Tax Court: Photography Deductions Not Picture-Perfect

What happens when a taxpayer files a tax return showing $0 of business income, offset by $58,000 of business expenses? They usually get audited. Especially when they have income from other sources of over $100,000. And if the taxpayer pursues the case to Tax Court, the Court usually sides with the IRS. Such was the case Thursday for a taxpayer from Maryland.

The taxpayer worked full-time as an oceanographer for NOAA and taught college classes part-time. His income for 2004 (the year being audited) was $120,000. The taxpayer offset this income with $58,000 of business expenses (with $0 of business income) for a photography business. The expenses related mostly to three trips he took to Europe to “build his portfolio.”

The IRS disallowed the expenses on the grounds that the taxpayer had no profit motive and thus didn’t have a business. The Tax Court agreed:

Wilmot relied on word of mouth to promote his activity even though he had few contacts and no established reputation in the photography industry. He claimed that he had contacted several potential clients in 2004, but we find that he contacted only three potential clients; and of these, only one was a realistic prospect. He even turned down work that he thought undesirable: he declined to work on photography jobs with another Montgomery College student who did personal portraits and wedding photography. We are skeptical that a fledgling for-profit photographer would have behaved this way.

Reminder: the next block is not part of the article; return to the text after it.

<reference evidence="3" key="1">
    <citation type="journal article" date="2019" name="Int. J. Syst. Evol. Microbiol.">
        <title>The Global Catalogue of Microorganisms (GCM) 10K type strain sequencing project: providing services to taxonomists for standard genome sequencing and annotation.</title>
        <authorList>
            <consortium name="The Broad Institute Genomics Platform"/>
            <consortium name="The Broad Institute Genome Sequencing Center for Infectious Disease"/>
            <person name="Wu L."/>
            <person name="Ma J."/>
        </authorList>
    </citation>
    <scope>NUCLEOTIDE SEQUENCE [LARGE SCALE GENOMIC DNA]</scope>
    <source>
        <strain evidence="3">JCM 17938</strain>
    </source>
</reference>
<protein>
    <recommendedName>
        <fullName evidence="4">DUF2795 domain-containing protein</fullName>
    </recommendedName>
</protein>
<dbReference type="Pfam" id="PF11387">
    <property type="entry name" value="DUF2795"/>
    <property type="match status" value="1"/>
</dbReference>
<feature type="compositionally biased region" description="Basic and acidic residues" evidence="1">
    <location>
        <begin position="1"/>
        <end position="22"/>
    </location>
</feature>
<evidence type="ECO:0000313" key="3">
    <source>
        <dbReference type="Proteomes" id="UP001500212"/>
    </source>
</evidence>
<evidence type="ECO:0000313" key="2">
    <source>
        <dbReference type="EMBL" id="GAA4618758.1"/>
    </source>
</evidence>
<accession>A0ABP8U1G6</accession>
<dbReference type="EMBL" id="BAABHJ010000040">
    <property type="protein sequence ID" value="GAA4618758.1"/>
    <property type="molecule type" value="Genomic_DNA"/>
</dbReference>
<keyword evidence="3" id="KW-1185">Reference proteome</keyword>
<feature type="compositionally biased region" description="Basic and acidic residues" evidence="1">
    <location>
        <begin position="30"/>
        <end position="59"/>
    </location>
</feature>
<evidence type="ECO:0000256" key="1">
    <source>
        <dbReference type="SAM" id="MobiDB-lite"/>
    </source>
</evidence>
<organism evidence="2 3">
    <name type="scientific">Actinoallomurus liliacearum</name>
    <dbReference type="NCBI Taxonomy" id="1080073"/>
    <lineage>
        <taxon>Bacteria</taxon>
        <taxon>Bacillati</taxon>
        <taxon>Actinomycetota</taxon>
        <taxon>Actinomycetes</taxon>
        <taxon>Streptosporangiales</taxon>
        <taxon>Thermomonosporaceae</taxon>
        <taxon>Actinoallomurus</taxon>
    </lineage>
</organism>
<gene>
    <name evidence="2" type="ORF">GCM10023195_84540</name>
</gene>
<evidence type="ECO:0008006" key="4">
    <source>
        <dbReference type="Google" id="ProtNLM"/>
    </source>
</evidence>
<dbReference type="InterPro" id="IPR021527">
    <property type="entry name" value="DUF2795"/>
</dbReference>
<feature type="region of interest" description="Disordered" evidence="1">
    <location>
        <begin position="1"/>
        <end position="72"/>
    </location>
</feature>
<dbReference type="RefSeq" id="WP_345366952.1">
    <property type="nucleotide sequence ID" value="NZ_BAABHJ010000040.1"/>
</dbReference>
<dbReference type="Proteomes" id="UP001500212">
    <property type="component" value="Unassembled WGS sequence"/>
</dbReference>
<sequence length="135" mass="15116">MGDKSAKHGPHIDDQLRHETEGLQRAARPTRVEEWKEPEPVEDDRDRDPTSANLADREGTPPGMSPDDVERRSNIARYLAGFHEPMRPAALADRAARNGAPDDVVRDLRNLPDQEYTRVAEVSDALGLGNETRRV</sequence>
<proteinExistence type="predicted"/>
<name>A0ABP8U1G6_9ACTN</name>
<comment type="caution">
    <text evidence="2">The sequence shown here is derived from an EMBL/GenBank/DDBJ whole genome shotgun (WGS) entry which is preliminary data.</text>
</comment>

We can take away two key points from this ruling.

First, treat your side business like a business. My clients with side businesses know that I often say this. If it’s really a business, treat it that way, not just as an excuse to get tax writeoffs.

Second, a side endeavor can be considered a business one year and not a business in a different year. For example, the IRS audited this taxpayer’s 2006 return and determined that his photography was a business. But that was irrelevant to whether it was a business in 2004. Each year is considered separately.*

Click here for the full text of the Court ruling.

*-A taxpayer’s history of net income or net losses from the endeavor is taken into account when determining if an endeavor is a business. But the fact that an endeavor was determined to be a business one year is not a factor in determining if it is a business in another year.

Image: Sebastien Beliveau /